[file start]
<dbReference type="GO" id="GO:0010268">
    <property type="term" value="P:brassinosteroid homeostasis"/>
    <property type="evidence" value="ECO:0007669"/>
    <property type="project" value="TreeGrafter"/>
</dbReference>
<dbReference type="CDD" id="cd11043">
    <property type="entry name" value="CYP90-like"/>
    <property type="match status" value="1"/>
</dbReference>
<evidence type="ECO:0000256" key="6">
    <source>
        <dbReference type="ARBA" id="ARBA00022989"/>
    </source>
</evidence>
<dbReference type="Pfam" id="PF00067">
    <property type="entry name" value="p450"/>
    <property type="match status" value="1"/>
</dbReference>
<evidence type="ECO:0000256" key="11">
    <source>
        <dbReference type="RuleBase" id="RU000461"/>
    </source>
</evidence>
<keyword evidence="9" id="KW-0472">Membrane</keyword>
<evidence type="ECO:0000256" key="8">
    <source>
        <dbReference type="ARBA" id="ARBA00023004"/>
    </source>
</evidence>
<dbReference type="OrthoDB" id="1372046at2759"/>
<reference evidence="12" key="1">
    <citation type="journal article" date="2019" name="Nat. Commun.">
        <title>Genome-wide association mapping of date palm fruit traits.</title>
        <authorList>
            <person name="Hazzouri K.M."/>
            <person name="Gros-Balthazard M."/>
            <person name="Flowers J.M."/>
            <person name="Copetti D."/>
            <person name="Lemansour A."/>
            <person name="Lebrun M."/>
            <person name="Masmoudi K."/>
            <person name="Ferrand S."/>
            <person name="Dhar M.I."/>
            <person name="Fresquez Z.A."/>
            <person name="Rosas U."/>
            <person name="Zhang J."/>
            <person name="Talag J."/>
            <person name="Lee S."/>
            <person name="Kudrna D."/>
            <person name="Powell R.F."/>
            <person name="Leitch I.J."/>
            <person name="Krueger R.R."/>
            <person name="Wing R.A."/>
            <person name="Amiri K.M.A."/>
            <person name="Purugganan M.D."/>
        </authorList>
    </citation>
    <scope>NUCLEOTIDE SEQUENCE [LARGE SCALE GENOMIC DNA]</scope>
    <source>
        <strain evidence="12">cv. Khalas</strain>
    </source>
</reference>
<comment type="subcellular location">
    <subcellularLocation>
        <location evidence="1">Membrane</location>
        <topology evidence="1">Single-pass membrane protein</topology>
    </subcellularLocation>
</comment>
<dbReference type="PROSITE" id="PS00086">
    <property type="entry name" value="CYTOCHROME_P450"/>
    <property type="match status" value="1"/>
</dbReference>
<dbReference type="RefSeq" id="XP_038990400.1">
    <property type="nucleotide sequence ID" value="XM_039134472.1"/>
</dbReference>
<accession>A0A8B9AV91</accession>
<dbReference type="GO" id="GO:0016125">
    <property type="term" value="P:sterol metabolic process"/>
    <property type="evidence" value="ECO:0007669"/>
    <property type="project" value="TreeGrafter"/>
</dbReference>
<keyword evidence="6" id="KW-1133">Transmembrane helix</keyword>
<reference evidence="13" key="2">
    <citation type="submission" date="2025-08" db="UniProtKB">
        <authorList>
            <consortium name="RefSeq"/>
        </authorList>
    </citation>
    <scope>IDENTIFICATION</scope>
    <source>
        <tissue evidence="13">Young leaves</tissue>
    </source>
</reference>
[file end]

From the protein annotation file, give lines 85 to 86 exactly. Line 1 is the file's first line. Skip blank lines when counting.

        <authorList>
            <consortium name="RefSeq"/>